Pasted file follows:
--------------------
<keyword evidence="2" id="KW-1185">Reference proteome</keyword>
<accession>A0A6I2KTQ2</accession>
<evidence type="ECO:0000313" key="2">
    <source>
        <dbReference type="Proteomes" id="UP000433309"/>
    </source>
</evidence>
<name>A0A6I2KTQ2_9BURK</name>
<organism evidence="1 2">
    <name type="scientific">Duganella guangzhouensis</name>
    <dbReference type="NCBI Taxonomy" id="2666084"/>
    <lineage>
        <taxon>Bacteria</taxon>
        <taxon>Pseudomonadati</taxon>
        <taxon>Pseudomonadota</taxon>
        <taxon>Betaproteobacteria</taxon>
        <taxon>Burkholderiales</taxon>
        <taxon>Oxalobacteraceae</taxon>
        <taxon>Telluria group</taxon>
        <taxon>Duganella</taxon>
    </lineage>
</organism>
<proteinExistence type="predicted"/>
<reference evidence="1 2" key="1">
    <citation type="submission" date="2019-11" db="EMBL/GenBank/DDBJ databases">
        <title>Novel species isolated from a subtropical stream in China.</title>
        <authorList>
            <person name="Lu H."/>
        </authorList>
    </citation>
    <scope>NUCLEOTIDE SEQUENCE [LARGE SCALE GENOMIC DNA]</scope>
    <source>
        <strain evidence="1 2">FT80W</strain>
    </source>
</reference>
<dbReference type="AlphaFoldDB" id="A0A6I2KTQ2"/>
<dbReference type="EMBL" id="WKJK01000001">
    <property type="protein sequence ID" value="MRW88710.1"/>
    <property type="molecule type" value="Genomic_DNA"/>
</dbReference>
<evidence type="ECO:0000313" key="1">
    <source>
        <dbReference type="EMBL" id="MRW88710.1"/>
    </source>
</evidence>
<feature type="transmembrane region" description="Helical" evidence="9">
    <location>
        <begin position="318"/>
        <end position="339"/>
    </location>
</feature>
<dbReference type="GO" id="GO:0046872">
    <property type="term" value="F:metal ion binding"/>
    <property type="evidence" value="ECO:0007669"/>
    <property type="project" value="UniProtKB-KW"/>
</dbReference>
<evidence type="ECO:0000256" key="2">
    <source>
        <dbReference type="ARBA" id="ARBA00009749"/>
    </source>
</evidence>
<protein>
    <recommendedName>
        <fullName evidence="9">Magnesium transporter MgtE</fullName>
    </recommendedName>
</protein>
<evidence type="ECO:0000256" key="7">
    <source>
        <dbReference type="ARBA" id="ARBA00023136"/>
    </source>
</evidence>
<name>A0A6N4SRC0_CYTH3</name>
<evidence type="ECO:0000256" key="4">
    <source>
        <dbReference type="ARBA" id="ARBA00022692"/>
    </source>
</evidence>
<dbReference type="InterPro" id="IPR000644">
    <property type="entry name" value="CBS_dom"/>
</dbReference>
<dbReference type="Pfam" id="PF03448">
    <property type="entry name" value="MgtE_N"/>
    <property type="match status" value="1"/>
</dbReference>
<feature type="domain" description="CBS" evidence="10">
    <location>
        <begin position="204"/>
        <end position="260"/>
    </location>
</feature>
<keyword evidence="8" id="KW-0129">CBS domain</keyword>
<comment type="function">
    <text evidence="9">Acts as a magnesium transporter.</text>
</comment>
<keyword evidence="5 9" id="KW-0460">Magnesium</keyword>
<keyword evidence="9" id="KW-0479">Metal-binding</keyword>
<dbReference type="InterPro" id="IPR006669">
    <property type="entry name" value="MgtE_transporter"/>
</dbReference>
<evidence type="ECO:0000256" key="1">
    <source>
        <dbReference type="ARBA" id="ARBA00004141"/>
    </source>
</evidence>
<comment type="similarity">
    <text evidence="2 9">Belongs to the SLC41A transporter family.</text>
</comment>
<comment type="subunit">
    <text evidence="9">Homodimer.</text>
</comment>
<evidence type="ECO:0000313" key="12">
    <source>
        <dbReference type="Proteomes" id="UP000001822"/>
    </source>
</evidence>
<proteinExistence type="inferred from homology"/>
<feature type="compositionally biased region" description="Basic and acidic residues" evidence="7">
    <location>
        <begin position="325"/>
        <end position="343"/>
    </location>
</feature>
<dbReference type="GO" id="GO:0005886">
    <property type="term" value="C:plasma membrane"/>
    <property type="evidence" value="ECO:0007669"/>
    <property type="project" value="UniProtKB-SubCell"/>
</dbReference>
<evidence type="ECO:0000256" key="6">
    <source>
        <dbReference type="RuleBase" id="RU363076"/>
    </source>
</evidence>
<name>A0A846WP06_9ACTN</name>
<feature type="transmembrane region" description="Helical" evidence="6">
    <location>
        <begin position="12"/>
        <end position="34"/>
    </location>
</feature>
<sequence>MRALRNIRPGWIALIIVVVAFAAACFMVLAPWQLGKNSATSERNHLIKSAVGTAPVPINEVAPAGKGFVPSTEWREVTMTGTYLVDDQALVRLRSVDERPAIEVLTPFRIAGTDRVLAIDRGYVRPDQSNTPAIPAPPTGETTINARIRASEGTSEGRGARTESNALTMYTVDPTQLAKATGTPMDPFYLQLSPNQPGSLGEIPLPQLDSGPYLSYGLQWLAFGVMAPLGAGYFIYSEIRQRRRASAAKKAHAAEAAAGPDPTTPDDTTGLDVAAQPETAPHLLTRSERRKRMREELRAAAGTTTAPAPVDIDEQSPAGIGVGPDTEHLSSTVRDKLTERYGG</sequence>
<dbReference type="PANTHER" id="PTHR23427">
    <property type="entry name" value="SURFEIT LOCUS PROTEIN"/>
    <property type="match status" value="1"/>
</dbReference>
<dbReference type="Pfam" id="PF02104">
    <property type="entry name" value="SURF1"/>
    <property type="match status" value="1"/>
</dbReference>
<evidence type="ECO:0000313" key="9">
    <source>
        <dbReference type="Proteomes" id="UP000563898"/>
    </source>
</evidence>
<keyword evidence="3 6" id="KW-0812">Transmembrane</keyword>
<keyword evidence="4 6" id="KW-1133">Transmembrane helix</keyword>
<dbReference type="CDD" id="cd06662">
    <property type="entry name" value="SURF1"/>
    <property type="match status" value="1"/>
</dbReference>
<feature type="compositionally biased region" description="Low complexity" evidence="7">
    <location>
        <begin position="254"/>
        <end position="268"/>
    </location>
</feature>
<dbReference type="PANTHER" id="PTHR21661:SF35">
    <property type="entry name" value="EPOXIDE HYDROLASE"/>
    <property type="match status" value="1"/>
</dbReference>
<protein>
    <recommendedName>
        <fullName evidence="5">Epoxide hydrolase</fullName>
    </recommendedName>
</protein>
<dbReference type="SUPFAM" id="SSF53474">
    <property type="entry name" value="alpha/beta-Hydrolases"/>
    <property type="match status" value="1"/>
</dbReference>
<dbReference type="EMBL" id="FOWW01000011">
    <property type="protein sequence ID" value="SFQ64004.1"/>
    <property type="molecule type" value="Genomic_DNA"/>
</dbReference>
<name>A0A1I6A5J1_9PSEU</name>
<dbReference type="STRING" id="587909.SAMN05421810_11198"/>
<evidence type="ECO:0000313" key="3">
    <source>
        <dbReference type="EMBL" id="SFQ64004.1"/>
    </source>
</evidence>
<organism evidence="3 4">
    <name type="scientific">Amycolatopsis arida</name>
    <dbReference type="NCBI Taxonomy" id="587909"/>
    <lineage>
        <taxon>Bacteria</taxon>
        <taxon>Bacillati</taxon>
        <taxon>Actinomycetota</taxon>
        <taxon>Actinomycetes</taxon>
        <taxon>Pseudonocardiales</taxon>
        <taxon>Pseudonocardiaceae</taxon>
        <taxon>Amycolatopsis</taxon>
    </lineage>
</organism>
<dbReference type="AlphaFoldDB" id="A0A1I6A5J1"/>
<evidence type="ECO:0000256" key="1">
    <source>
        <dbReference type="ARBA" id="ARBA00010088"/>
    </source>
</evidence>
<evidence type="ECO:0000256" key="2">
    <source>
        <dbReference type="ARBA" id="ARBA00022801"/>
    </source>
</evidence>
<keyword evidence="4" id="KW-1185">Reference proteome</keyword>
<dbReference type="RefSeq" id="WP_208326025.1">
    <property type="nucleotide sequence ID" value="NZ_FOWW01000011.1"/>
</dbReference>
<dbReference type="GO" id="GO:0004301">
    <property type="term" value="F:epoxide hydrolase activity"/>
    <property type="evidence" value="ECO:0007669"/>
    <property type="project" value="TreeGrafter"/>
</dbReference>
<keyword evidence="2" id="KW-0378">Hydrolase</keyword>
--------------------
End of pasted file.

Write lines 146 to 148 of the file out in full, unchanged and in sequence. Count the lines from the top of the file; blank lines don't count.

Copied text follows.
    <property type="entry name" value="SURF1"/>
    <property type="match status" value="1"/>
</dbReference>